With that said, the combination of Saga’s plain source prose and the utterly businesslike translation lends the book a sort of brusquely strangeness that is helped along by the fact that it occurs in the fading past. These factors combine to create a sort of accidental quotability; there are sentences and phrases that hang in the mind for me as they apparently did for Dylan.
“Floater” is the song on the album that contains the most borrowing, yet the verse that sticks with me is entirely Dylan’s:
My grandfather was a duck trapper
He could do it with just dragnets and ropes
My grandmother could sew new dresses out of old cloth
I don’t know if they had any dreams or hopes
It’s delivered in an way that perfectly conveys Depression-era hopelessness. I don’t know if they had any dreams or hopes. There is such a thing as being so poor than you can’t even afford hope. Yet this verse exists in perfectly harmony with Saga’s tale of a yakuza who, at one point, had so much money that he used it to pad the crib of his associate’s newborn. “When there was an accident we would burn the notes.” That, in turn, makes me think of certain scenes in the new Tom Cruise movie, American Made, where the amount of cash coming in exceeds the protagonist’s ability to bury it.
This is how art gets made. You start with one source: the stories of the old yakuza, told to the author over the course of multiple visits and distilled into a short book. Then Dylan reads the book and sets parts of it to music. Someone else down the line will be inspired by the album and they will create something of their own. Love And Theft is really good. Not Blood On The Tracks good, but very good. For Dylan to have created it while he was hard-up against his seventh decade amounts to a minor miracle. When I was younger and feeling bad about my lack of success, which was more properly a lack of effort, as a writer, I would take comfort in the fact that Tom Clancy didn’t get a novel published until he was thirty-six. Which is pretty far in my rearview mirror nowadays. Maybe the most I’m going to do is to inspire some younger writers the way I was inspired by Setright, Baxter, and Bedard. I could live with that. It’s not too much to ask.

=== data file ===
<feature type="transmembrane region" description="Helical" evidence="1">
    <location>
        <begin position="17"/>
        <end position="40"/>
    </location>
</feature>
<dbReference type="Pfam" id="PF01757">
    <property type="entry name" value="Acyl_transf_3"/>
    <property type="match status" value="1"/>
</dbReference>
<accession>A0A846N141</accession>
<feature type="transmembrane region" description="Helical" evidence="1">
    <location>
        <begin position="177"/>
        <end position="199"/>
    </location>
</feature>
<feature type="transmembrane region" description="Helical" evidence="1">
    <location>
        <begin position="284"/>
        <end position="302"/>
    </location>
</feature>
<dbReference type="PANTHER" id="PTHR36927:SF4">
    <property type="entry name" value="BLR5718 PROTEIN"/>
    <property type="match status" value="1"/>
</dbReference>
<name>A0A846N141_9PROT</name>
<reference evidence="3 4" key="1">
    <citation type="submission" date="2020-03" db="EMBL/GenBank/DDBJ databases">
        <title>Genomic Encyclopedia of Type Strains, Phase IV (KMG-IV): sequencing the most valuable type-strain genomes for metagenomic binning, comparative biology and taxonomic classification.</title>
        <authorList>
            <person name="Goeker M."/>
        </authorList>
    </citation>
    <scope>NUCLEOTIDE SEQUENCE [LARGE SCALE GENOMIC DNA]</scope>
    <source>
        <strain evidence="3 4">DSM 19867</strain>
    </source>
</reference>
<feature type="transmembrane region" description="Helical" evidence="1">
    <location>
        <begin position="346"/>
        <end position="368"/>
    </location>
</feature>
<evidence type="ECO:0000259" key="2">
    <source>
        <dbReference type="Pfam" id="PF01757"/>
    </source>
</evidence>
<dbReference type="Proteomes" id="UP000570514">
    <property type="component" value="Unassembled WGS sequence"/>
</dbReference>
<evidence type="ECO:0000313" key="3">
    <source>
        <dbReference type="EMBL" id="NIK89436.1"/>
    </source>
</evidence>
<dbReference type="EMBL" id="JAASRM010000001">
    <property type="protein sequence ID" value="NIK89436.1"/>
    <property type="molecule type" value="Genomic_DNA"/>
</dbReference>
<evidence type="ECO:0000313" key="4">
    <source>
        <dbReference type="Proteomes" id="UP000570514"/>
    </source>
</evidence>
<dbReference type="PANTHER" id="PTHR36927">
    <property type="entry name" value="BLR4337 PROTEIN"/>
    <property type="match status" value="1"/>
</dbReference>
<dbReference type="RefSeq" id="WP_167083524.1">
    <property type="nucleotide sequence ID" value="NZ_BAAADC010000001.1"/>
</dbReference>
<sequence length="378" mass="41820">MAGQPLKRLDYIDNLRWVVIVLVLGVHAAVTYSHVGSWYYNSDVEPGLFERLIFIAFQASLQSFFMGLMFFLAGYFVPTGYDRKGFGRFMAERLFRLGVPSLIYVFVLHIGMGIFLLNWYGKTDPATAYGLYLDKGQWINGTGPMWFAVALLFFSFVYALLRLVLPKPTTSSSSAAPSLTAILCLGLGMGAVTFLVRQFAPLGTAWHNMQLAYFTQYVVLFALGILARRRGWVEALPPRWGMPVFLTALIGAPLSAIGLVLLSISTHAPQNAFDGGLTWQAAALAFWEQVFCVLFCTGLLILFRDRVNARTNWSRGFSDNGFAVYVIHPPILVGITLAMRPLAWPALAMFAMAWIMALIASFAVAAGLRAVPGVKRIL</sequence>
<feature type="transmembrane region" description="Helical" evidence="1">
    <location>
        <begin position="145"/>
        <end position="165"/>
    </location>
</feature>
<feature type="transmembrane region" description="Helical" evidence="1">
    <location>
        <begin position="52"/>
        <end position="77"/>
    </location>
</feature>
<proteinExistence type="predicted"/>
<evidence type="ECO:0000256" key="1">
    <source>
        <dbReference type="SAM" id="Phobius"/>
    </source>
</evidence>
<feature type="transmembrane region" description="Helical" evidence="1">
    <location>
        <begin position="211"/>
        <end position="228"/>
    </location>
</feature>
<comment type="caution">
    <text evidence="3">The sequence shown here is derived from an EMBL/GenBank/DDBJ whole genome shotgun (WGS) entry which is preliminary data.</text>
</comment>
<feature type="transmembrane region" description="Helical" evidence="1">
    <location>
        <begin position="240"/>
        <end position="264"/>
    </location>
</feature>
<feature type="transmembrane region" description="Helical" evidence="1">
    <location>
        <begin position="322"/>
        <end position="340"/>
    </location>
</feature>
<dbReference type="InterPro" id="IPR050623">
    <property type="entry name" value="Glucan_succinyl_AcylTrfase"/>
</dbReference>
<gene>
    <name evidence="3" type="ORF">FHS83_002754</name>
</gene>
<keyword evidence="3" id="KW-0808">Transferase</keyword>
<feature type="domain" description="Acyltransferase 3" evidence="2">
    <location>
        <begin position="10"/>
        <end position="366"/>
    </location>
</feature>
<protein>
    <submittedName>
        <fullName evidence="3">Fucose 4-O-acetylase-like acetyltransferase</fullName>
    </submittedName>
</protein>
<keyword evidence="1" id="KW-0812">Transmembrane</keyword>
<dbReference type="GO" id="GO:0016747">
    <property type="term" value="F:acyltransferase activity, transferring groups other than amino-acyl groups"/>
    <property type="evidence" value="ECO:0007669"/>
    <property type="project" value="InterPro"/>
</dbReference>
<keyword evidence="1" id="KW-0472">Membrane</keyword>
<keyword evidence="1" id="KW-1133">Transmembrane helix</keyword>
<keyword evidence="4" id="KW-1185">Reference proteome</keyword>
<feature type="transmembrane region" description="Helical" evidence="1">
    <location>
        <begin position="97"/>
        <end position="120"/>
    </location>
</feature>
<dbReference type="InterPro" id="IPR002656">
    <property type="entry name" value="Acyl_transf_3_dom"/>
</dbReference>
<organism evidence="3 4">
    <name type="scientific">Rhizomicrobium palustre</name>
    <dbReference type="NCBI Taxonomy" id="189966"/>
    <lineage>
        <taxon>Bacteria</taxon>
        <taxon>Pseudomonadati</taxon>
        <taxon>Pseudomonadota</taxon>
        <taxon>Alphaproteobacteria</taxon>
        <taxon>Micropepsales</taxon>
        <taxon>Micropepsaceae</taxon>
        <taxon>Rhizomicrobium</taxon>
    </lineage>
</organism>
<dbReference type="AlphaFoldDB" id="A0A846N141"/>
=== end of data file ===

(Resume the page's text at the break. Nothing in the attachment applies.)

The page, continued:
Before we get to the part of this post where I cover last week’s writing, I want to take a minute to talk about something that happened around this time last year. When I was still in my late thirties I struck up a relationship with a much younger woman whom I knew from one of my contract jobs. Eventually her husband found out. They always do. I had a short talk with him in which he explained to me how much he loved his wife and how much he wanted to make the relationship work. At the time I wasn’t exactly short on options for companionship so I agreed to leave her alone. Every once in a while, however, she would reach out and I would have lunch or dinner with her. On November 4, 2010, she agreed to be my date for the Bob Dylan concert here in Columbus. It was one of the last times I saw her. I found out a while ago that she took her own life last spring. Her husband had her cremated. There isn’t even a gravestone for me to visit. It is not possible for me to believe that there is nothing left of her but those discarded ashes. This song, which appears halfway through the album discussed above, is for her. I’ll take you ‘cross the river, dear / You’ve no need to linger here / I know the kinds of things you like.